Is It Safe to Eat Blackened Food While Pregnant?
Blackening is a food-prep technique that typically involves coating seafood, meat and even vegetables with a tangy blend of spices, including paprika, cayenne pepper, garlic powder, onion powder, thyme and oregano. The spice-crusted bites are then pan-seared at extremely high heat to bring out the zesty flavor—and often, a nice, charred crust. Hot, spicy foods in general pose no risks to pregnant women. The concern is that burnt foods may contain cancer-causing carcinogens, and should therefore be avoided by everyone, not just moms-to-be. Indeed, one Dutch study did find an increase in cancers among women who consumed a relatively greater portion of overcooked (burned) foods than those who didn’t, although it’s hard to draw a concrete cause-effect relationship. Still, steering clear of scorched foods is probably a good idea whether you’re expecting or not.
While urban legend has it that eating spicy foods can cause a pregnant woman to go into labor, Hilda Hutcherson, MD, clinical professor of obstetrics and gynecology at Columbia University Medical Center and the author of What Your Mother Never Told You About S-e-x, insists that’s an absolute myth. (Still, some expectant moms have been known to embark on a steady diet of suicide wings and jerk chicken when their due dates come and go, in an effort to get the party started already. Alas, it’s not proven to work.)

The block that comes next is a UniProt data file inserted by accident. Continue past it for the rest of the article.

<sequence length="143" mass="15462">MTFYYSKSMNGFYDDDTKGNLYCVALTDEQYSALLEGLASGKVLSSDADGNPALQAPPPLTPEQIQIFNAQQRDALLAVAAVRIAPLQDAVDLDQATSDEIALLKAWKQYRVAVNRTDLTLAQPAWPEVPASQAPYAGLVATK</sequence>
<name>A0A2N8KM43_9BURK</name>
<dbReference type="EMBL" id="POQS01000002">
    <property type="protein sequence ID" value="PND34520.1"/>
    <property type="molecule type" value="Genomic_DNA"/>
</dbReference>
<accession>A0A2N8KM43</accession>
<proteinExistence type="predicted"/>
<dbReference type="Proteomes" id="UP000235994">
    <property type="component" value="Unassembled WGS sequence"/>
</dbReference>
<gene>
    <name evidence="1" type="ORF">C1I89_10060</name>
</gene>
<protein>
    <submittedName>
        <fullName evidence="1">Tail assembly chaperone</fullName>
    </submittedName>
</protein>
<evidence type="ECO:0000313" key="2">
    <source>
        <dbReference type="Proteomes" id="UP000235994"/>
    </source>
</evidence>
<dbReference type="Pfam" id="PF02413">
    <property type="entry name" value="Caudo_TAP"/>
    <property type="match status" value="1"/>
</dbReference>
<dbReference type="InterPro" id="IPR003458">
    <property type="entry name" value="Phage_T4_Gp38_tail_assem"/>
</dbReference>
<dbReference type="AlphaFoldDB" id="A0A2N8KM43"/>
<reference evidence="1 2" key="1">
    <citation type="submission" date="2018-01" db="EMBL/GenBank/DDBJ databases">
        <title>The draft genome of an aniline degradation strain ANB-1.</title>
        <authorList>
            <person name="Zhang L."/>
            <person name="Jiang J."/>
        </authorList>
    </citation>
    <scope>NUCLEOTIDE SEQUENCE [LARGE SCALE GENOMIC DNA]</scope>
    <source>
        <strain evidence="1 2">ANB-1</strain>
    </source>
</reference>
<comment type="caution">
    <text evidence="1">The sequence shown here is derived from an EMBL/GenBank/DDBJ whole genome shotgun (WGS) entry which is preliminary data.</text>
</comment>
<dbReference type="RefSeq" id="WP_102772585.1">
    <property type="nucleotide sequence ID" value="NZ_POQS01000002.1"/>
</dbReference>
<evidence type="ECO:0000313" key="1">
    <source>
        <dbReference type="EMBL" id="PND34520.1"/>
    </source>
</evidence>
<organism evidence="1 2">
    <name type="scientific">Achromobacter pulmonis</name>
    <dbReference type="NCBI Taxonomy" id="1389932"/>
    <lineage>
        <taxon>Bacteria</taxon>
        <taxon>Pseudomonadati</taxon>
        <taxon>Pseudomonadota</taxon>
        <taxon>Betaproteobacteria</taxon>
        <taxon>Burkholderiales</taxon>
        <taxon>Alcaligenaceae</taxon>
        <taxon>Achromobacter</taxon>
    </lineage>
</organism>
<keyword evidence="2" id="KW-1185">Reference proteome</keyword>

As long as you don’t burn foods to a crisp when you blacken, the pros say the cooking style is inherently safe—although it still matters what you’re putting the spices on. Along with known no-nos like raw eggs and unpasteurized foods and beverages, the American Pregnancy Association cautions pregnant women to avoid raw or undercooked meat, deli meats and certain seafood. According to San Diego–based expert David M. Priver, MD, FACOG, the FDA list of unsafe fishes changes frequently; currently they advise against eating shark, swordfish, king mackerel and tilefish, among others, since they have high levels of mercury. Instead, the pros encourage pregnant women to eat a variety of healthy foods—which can include Cajun-style chili and browned (just not blistered) tofu, if that’s what you’re craving.
Please note: The Bump and the materials and information it contains are not intended to, and do not constitute, medical or other health advice or diagnosis and should not be used as such. You should always consult with a qualified physician or health professional about your specific circumstances.
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